These days, so much of good skin care comes down to good self-care. How do you prioritise yourself with such a busy work schedule — and a newborn at home! — not just physically but mentally and spiritually?
The water thing is huge for me, and I’m always, like, how can I make water fun? Growing up I wasn’t really raised on soda so we always had cordials that we mixed with water, and that’s what I still drink. And I try to eat the right food and take the right vitamins — vitamin D, vitamin C, B, zinc, fish oils. Good skin is so much about what you eat, too. And sleep! I try to get as much sleep as possible even though I have a young one now. When I was younger I really didn’t need that much sleep, but now I like my sleep. It kickstarts things and helps me be enthusiastic about the day ahead.
The eyes have always had it, but in the age of ongoing face mask-wearing, extra attention is being paid to the gaze. In lieu of red lips, it’s perennially classic and universally flattering cat eyeliner that’s receiving renewed focus. “Now more than ever, eyeliner is the most effective tool to instantly enhance the shape of the eyes, express our mood, and accentuate our unique individuality,” says Gina Brooke, who paints winged eyes on clients including Cate Blanchett and Sofia Boutella. From creating a flattering base to drawing on the perfect eye-elongating wing, here pro makeup artists reveal their tricks for nailing cat eyeliner.
Start by tightlining
To begin, make-up artist Emily Cheng, who works with Yara Shahidi and Laura Harrier, recommends tightlining, also known as the invisible eyeliner technique, which consists of “applying eyeliner in between the lashes” to make them appear thicker and fuller at the roots. It will create a base for a richer, longer-lasting cat-eye look.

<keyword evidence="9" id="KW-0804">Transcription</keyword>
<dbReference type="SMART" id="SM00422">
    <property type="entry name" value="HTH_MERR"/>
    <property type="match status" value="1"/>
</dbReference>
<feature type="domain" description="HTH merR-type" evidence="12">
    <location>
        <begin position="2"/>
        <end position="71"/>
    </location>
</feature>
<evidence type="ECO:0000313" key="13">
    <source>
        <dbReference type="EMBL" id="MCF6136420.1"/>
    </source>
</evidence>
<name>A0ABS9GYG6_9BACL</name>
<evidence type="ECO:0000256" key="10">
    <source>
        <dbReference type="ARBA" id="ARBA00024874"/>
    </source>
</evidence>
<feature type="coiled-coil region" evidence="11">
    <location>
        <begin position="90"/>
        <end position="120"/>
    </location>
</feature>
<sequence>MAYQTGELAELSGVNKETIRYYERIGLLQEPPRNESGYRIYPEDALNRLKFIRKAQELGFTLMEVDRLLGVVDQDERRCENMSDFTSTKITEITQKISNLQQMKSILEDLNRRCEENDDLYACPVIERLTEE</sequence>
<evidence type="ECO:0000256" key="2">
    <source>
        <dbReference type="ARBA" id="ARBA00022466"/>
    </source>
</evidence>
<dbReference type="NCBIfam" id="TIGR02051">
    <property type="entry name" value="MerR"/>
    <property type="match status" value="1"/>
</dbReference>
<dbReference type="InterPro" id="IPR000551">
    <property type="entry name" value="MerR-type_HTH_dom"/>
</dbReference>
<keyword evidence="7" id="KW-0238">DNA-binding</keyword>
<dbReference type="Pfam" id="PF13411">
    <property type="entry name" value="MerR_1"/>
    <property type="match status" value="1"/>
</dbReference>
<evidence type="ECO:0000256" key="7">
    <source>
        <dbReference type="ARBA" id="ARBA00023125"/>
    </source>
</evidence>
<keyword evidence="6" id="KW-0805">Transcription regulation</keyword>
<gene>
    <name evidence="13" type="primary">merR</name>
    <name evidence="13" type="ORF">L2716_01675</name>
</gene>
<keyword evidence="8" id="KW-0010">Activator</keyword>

Swipe on a natural eyeshadow
After pro Tasha Reiko Brown (who works with Alicia Keys and Tracee Ellis Ross) tightlines, she adds a sheer swipe of a light, natural eyeshadow on the lids for a clean backdrop to add contrast. “Use a domed eyeshadow brush to apply a warm natural brown in the crease,” instructs Brown. To double down on brightening the eye area, Brooke recommends adding a neutral, flesh-toned liner at the inner corners of the eye, as well as to the lower inner perimeter to instantly open the eyes and ultimately create the illusion of larger eyes. “Using a gradation for colour and smudging the liner away from the upper and lower lash lash line will widen the eyes and provide a fresh, wide-eyed appearance,” she says.
Find the right texture
While there’s power in choice, sometimes it can be overwhelming to decide what type of eyeliner — easy-to-apply pencil, precise felt-tip liquid, or creamy gel with a brush — will be best for your desired cat-eye result. “The right tools and texture can make all the difference,” confirms Brooke, who prefers to use a soft angled nylon fiber lip brush with gel eyeliner for application.